Low protein and low copper treats for dogs (and puppies)
Here are two tasty treat recipes I've formulated for adult dogs or puppies with:
Portosystemic shunts or advanced hepatic disease. These dogs typically require very low protein treats, particularly if they have shown clinical signs of hepatic encephalopathy. These treats contain only plant and dairy-derived proteins (no animal-derived proteins), so they are free from non-protein nitrogenous compounds, such as heme and methylguanidine, which can exacerbate hepatic encephalopathy Dogs or pups with a shunt may also be prone to developing ammonium urate bladder stones. These treats are therefore made from ingredients that are extremely low in purines (or purine free), and the yogurt-based treats are also high moisture. Low plasma vitamin C can also occur in dogs with severe hepatic disease, so these treats are enriched with vitamin C (supplied by the kiwifruit, blueberries and strawberries).
Copper-associated hepatopathy. Both recipes are low in copper, providing an equivalent amount to Hill's Prescription Diet l/d Canine Hepatic Health (canned) - 0.9 mg per 1000 kcal ME (specific amounts given below).
As per usual, it's important to remember that these are recipes for treats - they are not complete and balanced. We recommend that you feed no more than 10% daily kcal as treats, to avoid any risk of deficiencies occurring. If you aren't sure if these treats are right for your dog or puppy, please just ask us, we are happy to help if we can. You can also check with your pet's regular veterinarian.
Anyway, without further delay, here are the recipes:
Blueberry and kiwifruit frozen yoghurt bites
These treats are perfect for hot, summer days. They are low in protein (14–14.7% ME basis), which is equivalent to Hill's Prescription Diet l/d canine canned diet. They are rich in vitamin C from the kiwifruit (440 mg /1000 kcal ME) and also rich in potassium, magnesium, folate, vitamin B6, niacin, pantothenic acid and riboflavin. Fat is moderate (26.8% ME basis) - not as high as commercial hepatic diets. They contain 0.88 mg copper per 1000 kcal ME, so slightly less than Hill's Prescription Diet l/d. Finally, they contain the soluble fibre wheat dextrin, from the Benefiber, to reduce ammonia generation and reabsorption in the gut.
245 grams plain or natural yoghurt*
145 grams fresh or frozen blueberries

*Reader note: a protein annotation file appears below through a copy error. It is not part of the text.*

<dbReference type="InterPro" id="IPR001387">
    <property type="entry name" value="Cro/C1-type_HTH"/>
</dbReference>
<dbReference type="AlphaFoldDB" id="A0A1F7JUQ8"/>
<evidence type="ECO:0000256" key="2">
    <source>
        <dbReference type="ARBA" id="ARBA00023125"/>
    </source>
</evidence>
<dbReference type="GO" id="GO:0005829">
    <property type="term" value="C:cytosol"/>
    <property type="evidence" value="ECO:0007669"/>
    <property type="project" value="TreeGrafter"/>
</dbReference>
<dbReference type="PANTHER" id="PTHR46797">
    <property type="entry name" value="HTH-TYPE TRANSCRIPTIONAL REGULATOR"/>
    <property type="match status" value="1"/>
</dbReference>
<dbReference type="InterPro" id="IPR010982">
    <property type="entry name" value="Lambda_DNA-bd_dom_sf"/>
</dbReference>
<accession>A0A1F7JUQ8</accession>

145 grams green or gold kiwifruit (peeled)
1 level teaspoon Benefiber powder
*For the yogurt, please purchase "Farmers Union Natural European Style Yogurt" or "Farmers Union Natural Pot Set Yogurt" in Australia, or "Naturalea Yoghurt Carton Plain Unsweetened" in New Zealand. It's important to get the right yoghurt, as other products may have much higher protein content.
Combine all the ingredients in a blender, and blend for several minutes, until relatively smooth. Pour the mixture into an ice cube tray or silicone mold. Freeze for a minimum of 2 hours.
Supervise your dog when feeding these treats.
There are many cute silicone molds available, that will allow you to make bone or paw-shaped treats - Amazon is a good place to order these.
Strawberry, banana and peanut butter biscuits
These fibre-rich biscuits are also low in protein (14.9% ME basis) and moderate in fat (35.4% ME basis). The are rich in the essential fatty acid linoleic acid, and also niacin, thiamin, folate, magnesium and selenium. These treats contain 0.95 mg copper per 1000 kcal ME, so they are suitable for dogs with copper-associated hepatopathy.
1 large egg
1/3 cup peanut butter*
1 cup wholemeal flour
1/2 cup instant/quick oats (plain/unflavoured)
1 mashed banana (1/2 cup)
5 large ripe strawberries
*Please use smooth peanut butter with no added salt or sugar - in Australia, use Bega, and in NZ, use Sanitarium.
Preheat the oven to 150 C.
Remove leaves and finely chop the strawberries.
Combine all ingredients in a large bowl and knead until a dough ball forms. If it's too sticky, add a little more flour.
Roll the mixture out on a lightly floured surface and cut into shapes with cookie cutters, or spoon into silicone molds.
Place the cutouts or the mold sheets on a baking tray and bake for about 20–25 minutes, until lightly golden-brown.
Remove the biscuits from the oven and allow to cool completely before feeding.
We hope your dog enjoys these treats – if you have any questions about them, please feel free to contact us: firstname.lastname@example.org